Title: Tiger
Series: The Five Ancestors
Author: Jeff Stone
Narrator: Kiki Barrera
ISBN: 0307206858
Pages: 196 pages
CDs/Discs: 4 CDs, 4 hours 33 minutes
Publisher/Date: Random House, c2005.

“What are you doing?”
Fu spun around and saw an average-size man. The man looked to be nearly thirty years old and had an extraordinarily long ponytail tied in a thick braid. He appeared to be wearing the univorm of the new Emperor, but Fu couldn’t be sure in the smoky blackness. The soldier, however, saw that Fun was wearing an orange robe.
“Where have you been hiding, young monk?” the soldier asked in a calm, deep voice.
Fu responded by picking up the tiger hook swords.
“Put the weapons down, boy,” the soldier said. “I have no interest in killing a child. I’ll only take you prisoner. I’ll ask you again, where were you hiding?”
Fu snarled and leaped at the soldier. (46-47)

Fu and his four adopted brothers have been forced to flee from the Cangzhen Temple where they have lived and been taught different kung fu styles by the Grandmaster. Ying, a former resident of the temple, has turned on the monks and killed everyone else. Hiding in the forest, the injured monk is determined to find the stolen scrolls that contain the temple’s secrets. His attempts to to defend a tiger and her cub get him in trouble and might lead to his capture unless he finds a way to escape again.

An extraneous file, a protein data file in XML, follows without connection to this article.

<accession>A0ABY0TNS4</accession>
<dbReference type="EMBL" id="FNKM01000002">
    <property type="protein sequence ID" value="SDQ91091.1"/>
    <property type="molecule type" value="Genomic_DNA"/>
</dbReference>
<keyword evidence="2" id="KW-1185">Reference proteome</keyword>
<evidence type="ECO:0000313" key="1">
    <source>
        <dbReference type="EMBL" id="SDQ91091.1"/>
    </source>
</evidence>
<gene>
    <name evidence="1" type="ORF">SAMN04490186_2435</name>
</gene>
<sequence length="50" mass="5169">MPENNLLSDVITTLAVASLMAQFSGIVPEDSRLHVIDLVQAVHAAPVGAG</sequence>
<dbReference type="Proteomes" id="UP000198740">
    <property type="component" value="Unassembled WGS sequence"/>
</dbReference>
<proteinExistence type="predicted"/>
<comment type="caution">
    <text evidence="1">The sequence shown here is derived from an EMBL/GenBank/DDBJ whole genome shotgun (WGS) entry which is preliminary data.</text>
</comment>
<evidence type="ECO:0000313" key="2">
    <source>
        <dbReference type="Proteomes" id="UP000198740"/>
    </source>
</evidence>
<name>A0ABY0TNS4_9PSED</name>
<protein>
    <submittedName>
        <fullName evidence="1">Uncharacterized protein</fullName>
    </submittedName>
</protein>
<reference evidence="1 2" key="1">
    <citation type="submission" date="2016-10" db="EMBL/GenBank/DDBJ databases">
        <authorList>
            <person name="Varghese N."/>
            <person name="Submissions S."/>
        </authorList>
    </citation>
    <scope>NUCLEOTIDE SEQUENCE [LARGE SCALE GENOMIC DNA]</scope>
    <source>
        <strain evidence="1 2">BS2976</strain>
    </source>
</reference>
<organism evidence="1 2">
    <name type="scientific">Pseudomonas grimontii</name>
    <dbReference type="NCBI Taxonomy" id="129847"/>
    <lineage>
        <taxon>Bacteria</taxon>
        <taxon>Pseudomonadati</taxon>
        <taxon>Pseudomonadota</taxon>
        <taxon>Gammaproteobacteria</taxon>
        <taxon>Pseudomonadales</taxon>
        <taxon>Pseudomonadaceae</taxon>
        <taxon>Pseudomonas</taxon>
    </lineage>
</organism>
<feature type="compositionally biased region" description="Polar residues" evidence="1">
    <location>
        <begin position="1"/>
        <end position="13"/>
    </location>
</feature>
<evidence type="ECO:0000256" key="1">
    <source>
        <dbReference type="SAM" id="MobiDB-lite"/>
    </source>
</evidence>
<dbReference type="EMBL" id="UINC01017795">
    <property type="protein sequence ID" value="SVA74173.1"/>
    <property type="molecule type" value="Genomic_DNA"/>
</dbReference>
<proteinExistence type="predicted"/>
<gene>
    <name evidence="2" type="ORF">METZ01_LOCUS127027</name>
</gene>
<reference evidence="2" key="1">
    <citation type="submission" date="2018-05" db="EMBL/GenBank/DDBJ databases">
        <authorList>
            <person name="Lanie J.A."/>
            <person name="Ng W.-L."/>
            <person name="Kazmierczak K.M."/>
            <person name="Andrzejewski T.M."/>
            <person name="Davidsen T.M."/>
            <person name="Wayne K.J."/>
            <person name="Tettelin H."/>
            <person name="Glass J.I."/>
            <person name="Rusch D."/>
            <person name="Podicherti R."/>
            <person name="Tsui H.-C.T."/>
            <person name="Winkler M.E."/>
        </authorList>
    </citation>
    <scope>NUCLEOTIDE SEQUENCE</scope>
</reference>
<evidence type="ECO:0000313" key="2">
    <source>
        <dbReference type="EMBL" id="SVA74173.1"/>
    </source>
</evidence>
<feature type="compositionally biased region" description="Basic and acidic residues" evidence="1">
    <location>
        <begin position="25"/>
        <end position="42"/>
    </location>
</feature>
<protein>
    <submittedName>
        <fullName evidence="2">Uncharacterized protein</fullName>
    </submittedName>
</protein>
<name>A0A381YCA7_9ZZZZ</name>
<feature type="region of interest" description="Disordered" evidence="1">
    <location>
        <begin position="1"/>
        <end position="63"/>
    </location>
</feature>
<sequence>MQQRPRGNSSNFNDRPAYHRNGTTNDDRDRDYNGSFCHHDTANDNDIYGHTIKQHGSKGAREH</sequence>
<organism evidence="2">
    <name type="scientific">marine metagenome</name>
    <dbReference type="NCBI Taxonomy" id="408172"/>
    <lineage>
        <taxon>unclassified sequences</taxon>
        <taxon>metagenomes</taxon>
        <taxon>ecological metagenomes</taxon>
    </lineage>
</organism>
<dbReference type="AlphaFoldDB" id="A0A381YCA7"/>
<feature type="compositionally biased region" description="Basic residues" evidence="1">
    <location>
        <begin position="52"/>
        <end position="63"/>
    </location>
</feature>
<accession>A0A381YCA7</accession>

There is a lot of appeal with this series at my library, especially amongst the boys. After starting to listen to the audiobook, I switched over to the printed version because I recognized the appeal of the story but couldn’t get past the narrator. Although Kiki Barrera has a nice gravelly voice for Fu, the main character, his voices for the accompanying characters were too similar for me to appreciate. The dialogue is somewhat stilted, and I don’t know if he did that intentionally to mimic formal clipped speak patterns that are prominent in kung fu movies. It sounds weird to me hearing a 12-year-old say things like “Calm yourself, Fu” and a 13-year-old saying “Control your tongues, all of you!” instead of just “Be quiet”. The story is action packed, with lots of fighting throughout the book. Fu has a case of bad flatulence which is described in precise details, which I’m sure boys will especially delight in reading. The allusion of mysticism and a mysterious past at the end of the book will keep kids interested in the series.